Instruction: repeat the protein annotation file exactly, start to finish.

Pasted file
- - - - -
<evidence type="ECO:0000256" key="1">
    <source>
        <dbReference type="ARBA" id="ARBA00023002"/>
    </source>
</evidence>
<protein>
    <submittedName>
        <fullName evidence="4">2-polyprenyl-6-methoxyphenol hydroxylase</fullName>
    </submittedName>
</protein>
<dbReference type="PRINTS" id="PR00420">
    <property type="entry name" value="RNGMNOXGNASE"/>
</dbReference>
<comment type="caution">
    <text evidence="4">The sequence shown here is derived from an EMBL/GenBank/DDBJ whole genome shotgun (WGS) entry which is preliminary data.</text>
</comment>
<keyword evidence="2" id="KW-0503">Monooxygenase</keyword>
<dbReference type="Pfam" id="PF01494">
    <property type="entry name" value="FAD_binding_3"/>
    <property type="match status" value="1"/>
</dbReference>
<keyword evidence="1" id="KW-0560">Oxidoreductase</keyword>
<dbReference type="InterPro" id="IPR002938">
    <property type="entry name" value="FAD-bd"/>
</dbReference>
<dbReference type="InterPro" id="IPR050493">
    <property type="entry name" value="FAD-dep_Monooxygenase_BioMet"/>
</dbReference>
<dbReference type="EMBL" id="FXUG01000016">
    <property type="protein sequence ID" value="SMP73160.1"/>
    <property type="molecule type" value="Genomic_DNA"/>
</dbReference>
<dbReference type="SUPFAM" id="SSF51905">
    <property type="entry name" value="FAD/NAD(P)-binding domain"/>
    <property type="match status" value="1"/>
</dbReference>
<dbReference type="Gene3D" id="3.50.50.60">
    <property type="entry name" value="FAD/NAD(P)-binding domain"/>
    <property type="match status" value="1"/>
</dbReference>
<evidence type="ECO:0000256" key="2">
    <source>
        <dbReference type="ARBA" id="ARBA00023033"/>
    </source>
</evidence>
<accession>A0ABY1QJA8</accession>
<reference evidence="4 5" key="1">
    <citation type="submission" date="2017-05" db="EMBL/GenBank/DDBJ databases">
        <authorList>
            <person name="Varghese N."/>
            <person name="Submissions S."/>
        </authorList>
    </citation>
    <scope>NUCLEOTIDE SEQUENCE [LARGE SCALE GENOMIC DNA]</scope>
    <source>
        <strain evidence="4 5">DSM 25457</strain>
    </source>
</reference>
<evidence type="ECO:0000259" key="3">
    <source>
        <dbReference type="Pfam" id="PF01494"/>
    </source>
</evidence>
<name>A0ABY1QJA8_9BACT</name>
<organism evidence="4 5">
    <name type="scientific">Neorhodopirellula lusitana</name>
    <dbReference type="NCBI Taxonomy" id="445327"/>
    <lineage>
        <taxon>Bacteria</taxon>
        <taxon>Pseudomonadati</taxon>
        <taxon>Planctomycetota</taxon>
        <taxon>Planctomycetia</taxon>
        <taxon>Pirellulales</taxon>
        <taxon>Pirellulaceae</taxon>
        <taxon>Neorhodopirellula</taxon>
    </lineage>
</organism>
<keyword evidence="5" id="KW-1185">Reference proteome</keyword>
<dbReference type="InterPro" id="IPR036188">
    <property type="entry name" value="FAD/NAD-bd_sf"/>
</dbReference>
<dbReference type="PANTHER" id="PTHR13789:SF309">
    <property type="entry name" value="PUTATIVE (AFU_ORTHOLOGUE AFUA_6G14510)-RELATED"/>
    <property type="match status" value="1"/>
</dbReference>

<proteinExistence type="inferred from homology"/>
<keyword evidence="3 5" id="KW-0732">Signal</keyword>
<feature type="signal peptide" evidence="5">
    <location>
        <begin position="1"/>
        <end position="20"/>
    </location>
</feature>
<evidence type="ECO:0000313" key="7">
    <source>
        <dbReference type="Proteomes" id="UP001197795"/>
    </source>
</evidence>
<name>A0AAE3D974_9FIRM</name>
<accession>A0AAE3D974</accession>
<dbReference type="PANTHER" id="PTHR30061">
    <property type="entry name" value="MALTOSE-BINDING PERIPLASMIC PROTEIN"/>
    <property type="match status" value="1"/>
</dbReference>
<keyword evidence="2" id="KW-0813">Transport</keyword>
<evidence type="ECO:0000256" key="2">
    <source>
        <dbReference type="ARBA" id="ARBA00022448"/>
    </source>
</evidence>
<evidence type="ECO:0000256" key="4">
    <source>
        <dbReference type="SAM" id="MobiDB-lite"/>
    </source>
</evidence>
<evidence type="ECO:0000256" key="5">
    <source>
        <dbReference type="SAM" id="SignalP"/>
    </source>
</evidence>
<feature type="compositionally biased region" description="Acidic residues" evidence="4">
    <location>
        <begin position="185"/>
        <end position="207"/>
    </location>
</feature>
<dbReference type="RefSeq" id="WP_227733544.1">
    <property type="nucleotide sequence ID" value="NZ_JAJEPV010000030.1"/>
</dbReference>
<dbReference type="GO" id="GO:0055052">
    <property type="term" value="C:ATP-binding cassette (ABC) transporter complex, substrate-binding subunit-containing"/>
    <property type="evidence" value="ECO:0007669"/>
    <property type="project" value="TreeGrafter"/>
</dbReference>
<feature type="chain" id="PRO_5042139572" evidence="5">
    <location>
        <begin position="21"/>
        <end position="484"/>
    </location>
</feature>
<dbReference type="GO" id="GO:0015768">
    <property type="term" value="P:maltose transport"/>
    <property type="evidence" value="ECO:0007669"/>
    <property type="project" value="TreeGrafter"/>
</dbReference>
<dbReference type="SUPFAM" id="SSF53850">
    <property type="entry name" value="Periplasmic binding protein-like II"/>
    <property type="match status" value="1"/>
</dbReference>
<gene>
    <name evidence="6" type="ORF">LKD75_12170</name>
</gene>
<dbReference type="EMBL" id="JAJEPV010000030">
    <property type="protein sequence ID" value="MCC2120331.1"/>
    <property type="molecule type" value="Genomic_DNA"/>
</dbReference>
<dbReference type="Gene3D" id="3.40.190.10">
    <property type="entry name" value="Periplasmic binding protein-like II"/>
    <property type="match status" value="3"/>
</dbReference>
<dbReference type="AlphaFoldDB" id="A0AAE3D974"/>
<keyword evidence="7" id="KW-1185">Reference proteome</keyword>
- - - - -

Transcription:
<evidence type="ECO:0000256" key="1">
    <source>
        <dbReference type="ARBA" id="ARBA00023002"/>
    </source>
</evidence>
<protein>
    <submittedName>
        <fullName evidence="4">2-polyprenyl-6-methoxyphenol hydroxylase</fullName>
    </submittedName>
</protein>
<dbReference type="PRINTS" id="PR00420">
    <property type="entry name" value="RNGMNOXGNASE"/>
</dbReference>
<comment type="caution">
    <text evidence="4">The sequence shown here is derived from an EMBL/GenBank/DDBJ whole genome shotgun (WGS) entry which is preliminary data.</text>
</comment>
<keyword evidence="2" id="KW-0503">Monooxygenase</keyword>
<dbReference type="Pfam" id="PF01494">
    <property type="entry name" value="FAD_binding_3"/>
    <property type="match status" value="1"/>
</dbReference>
<keyword evidence="1" id="KW-0560">Oxidoreductase</keyword>
<dbReference type="InterPro" id="IPR002938">
    <property type="entry name" value="FAD-bd"/>
</dbReference>
<dbReference type="InterPro" id="IPR050493">
    <property type="entry name" value="FAD-dep_Monooxygenase_BioMet"/>
</dbReference>
<dbReference type="EMBL" id="FXUG01000016">
    <property type="protein sequence ID" value="SMP73160.1"/>
    <property type="molecule type" value="Genomic_DNA"/>
</dbReference>
<dbReference type="SUPFAM" id="SSF51905">
    <property type="entry name" value="FAD/NAD(P)-binding domain"/>
    <property type="match status" value="1"/>
</dbReference>
<dbReference type="Gene3D" id="3.50.50.60">
    <property type="entry name" value="FAD/NAD(P)-binding domain"/>
    <property type="match status" value="1"/>
</dbReference>
<evidence type="ECO:0000256" key="2">
    <source>
        <dbReference type="ARBA" id="ARBA00023033"/>
    </source>
</evidence>
<accession>A0ABY1QJA8</accession>
<reference evidence="4 5" key="1">
    <citation type="submission" date="2017-05" db="EMBL/GenBank/DDBJ databases">
        <authorList>
            <person name="Varghese N."/>
            <person name="Submissions S."/>
        </authorList>
    </citation>
    <scope>NUCLEOTIDE SEQUENCE [LARGE SCALE GENOMIC DNA]</scope>
    <source>
        <strain evidence="4 5">DSM 25457</strain>
    </source>
</reference>
<evidence type="ECO:0000259" key="3">
    <source>
        <dbReference type="Pfam" id="PF01494"/>
    </source>
</evidence>
<name>A0ABY1QJA8_9BACT</name>
<organism evidence="4 5">
    <name type="scientific">Neorhodopirellula lusitana</name>
    <dbReference type="NCBI Taxonomy" id="445327"/>
    <lineage>
        <taxon>Bacteria</taxon>
        <taxon>Pseudomonadati</taxon>
        <taxon>Planctomycetota</taxon>
        <taxon>Planctomycetia</taxon>
        <taxon>Pirellulales</taxon>
        <taxon>Pirellulaceae</taxon>
        <taxon>Neorhodopirellula</taxon>
    </lineage>
</organism>
<keyword evidence="5" id="KW-1185">Reference proteome</keyword>
<dbReference type="InterPro" id="IPR036188">
    <property type="entry name" value="FAD/NAD-bd_sf"/>
</dbReference>
<dbReference type="PANTHER" id="PTHR13789:SF309">
    <property type="entry name" value="PUTATIVE (AFU_ORTHOLOGUE AFUA_6G14510)-RELATED"/>
    <property type="match status" value="1"/>
</dbReference>

<proteinExistence type="inferred from homology"/>
<keyword evidence="3 5" id="KW-0732">Signal</keyword>
<feature type="signal peptide" evidence="5">
    <location>
        <begin position="1"/>
        <end position="20"/>
    </location>
</feature>
<evidence type="ECO:0000313" key="7">
    <source>
        <dbReference type="Proteomes" id="UP001197795"/>
    </source>
</evidence>
<name>A0AAE3D974_9FIRM</name>
<accession>A0AAE3D974</accession>
<dbReference type="PANTHER" id="PTHR30061">
    <property type="entry name" value="MALTOSE-BINDING PERIPLASMIC PROTEIN"/>
    <property type="match status" value="1"/>
</dbReference>
<keyword evidence="2" id="KW-0813">Transport</keyword>
<evidence type="ECO:0000256" key="2">
    <source>
        <dbReference type="ARBA" id="ARBA00022448"/>
    </source>
</evidence>
<evidence type="ECO:0000256" key="4">
    <source>
        <dbReference type="SAM" id="MobiDB-lite"/>
    </source>
</evidence>
<evidence type="ECO:0000256" key="5">
    <source>
        <dbReference type="SAM" id="SignalP"/>
    </source>
</evidence>
<feature type="compositionally biased region" description="Acidic residues" evidence="4">
    <location>
        <begin position="185"/>
        <end position="207"/>
    </location>
</feature>
<dbReference type="RefSeq" id="WP_227733544.1">
    <property type="nucleotide sequence ID" value="NZ_JAJEPV010000030.1"/>
</dbReference>
<dbReference type="GO" id="GO:0055052">
    <property type="term" value="C:ATP-binding cassette (ABC) transporter complex, substrate-binding subunit-containing"/>
    <property type="evidence" value="ECO:0007669"/>
    <property type="project" value="TreeGrafter"/>
</dbReference>
<feature type="chain" id="PRO_5042139572" evidence="5">
    <location>
        <begin position="21"/>
        <end position="484"/>
    </location>
</feature>
<dbReference type="GO" id="GO:0015768">
    <property type="term" value="P:maltose transport"/>
    <property type="evidence" value="ECO:0007669"/>
    <property type="project" value="TreeGrafter"/>
</dbReference>
<dbReference type="SUPFAM" id="SSF53850">
    <property type="entry name" value="Periplasmic binding protein-like II"/>
    <property type="match status" value="1"/>
</dbReference>
<gene>
    <name evidence="6" type="ORF">LKD75_12170</name>
</gene>
<dbReference type="EMBL" id="JAJEPV010000030">
    <property type="protein sequence ID" value="MCC2120331.1"/>
    <property type="molecule type" value="Genomic_DNA"/>
</dbReference>
<dbReference type="Gene3D" id="3.40.190.10">
    <property type="entry name" value="Periplasmic binding protein-like II"/>
    <property type="match status" value="3"/>
</dbReference>
<dbReference type="AlphaFoldDB" id="A0AAE3D974"/>
<keyword evidence="7" id="KW-1185">Reference proteome</keyword>